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Germany is desperate for teachers

Nancy Isenson
August 27, 2018

German schools are short by nearly 40,000 in total, the teachers' association says. One answer could be permitting people to become educators even if they didn't begin their careers that way.

Children raise their hands in a classroom
Image: imago/photothek/F. Gaertner

"We haven't had such a dramatic lack of teachers in Germany in three decades," Heinz-Peter Meidinger, the president of the DL teachers association, told media days before school started in many parts of the country. "All together, 40,000 teachers are missing."

Those positions are being filled temporarily by novices, retirees and students — or they are simply vacant.

Read more: German elementary schools 'rent' male teachers

"The beginning of the school year in many of the states has shown that our country is in danger of gradually moving toward an education emergency," the conservative politician Volker Kauder, one of Chancellor Angela Merkel's closest confidants, told the dpa news agency on Monday.

The problem is the result of many factors: an increase in births, a large influx of refugees, a generation of teachers retiring, a lack of investment in education and high hurdles to get into teacher training programs at universities.

And worst hit are schools where teachers' pay is lowest: elementary schools, trade schools and schools for children with learning disabilities. Inner-city schools in Berlin's poorest neighborhoods and schools in rural areas find it hardest to attract new teachers.

Read more: Berlin and beyond: Getting into the right school

Some states are trying to address the shortage by allowing people without teaching degrees into classrooms. North Rhine-Westphalia, for example, Germany's most populous state, is recruiting university graduates with work experience to get hands-on teacher training in schools. After two years of practice and theory, they should be fully qualified as teachers.

Outside the box

It's controversial in a country where sales clerks, waitresses and tradespeople can spend years getting diplomas in their fields. There's even a special word for those who take unconventional career paths: "quereinsteiger," or people who get in from the side.

Read more: Germany exports a secret of its success: vocational education

Back in 2013 the 16 state education ministers agreed that quereinsteiger could be allowed as a last resort and only to plug a gap temporarily. But they are becoming a "long-term solution" to the dearth of educators, according to VBE teachers union head Udo Beckmann, who called for uniform standards for training the newcomers in an interview with the public broadcaster ZDF on Monday.

Students sit in a lecture hall
Teacher training in Germany only took place in universities until recentlyImage: picture alliance/dpa/J.Stratenschulte

Last year about 4,400 people who had qualified through one of these programs were hired to fill some of the 34,300 new contracts nationwide. The highest numbers of career changers were in Berlin (1,270), Saxony (1,100) and North Rhine-Westphalia (800). Berlin and Saxony are among the states most desperate for teachers, but also where educators are provided the least job security. In most other states teachers are civil servants with permanent contracts and attractive benefits.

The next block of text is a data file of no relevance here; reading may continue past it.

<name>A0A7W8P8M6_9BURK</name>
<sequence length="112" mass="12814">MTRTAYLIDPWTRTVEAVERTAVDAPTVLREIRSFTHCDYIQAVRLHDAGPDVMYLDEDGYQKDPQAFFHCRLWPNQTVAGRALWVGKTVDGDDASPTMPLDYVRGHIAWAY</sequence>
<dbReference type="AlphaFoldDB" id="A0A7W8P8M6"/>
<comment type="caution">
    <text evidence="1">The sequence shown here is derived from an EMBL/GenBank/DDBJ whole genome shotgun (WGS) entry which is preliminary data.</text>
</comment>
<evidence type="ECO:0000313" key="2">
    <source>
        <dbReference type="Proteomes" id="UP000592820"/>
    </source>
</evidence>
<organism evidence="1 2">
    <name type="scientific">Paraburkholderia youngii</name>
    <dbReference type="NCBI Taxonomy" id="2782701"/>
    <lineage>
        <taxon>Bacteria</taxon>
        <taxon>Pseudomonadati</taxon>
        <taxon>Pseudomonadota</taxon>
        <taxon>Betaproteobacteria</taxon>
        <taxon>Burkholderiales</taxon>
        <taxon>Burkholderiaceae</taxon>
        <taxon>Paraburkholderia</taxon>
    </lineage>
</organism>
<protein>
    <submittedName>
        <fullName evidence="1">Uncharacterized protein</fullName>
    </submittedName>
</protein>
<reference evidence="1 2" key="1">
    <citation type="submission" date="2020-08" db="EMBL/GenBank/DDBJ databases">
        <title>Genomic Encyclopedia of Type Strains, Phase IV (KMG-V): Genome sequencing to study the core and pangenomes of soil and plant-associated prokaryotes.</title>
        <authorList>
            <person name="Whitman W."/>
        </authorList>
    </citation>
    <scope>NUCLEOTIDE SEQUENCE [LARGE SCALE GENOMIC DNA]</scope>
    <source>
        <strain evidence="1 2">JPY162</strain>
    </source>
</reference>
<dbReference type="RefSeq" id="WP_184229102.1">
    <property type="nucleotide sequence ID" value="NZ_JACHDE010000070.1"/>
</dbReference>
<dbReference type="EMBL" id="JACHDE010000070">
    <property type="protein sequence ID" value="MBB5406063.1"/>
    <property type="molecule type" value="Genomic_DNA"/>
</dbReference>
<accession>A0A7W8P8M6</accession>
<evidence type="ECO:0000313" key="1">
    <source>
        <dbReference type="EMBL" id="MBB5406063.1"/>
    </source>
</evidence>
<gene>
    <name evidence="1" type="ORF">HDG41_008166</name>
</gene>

'Very worried'

Some have scoffed at the idea of hiring teachers from the ranks of people who are striking out on new career paths. Though quersteiger deserve recognition for wanting to work with children, the conservative Kauder said, "I am very worried about the quality of teaching."

Experts such as the education professor Jörg Ramseger argue that people who get into teaching without taking the traditional route don't have time to consider whether they are cut out for the job.

"At university students have five years to experience how small children think and how they learn and how to shape modern learning environments," he told the Tagesspiegel newspaper. "During their studies and internships, the students can examine and think through for themselves whether they really want to and are able to teach small children."

Read more: Education and digitization: Germany should invest in teaching before tech

The traditional route to become a teacher is demanding. High school graduates must show near-perfect grades in numerous subjects to be accepted to universities' teacher-training programs, which take seven to eight years.

Critics of the traditional path, such as Peter Struck, professor of education at the University of Hamburg and a former schoolteacher, say the hurdles are too high and there are too few places, which result in too few graduates.

"The quality of a teacher has nothing to do with his grades," he told the weekly newspaper Die Zeit. "In Passau, high school graduates have to complete a many-week internship in a school before their first semester [at university]," he said. "A course facilitator tells them afterwards whether or not they are suitable for the teaching profession. Everyone who is still interested then should be admitted."

A recent study by the Bertelsmann foundation estimated that 105,000 teachers would have to be hired by 2025 to meet the needs of Germany's elementary schools, while a maximum of 70,000 university graduates could be expected to begin working in the field in that time. If those figures come to be true, quereinsteiger are likely to become even more common.

Teaching for career changers

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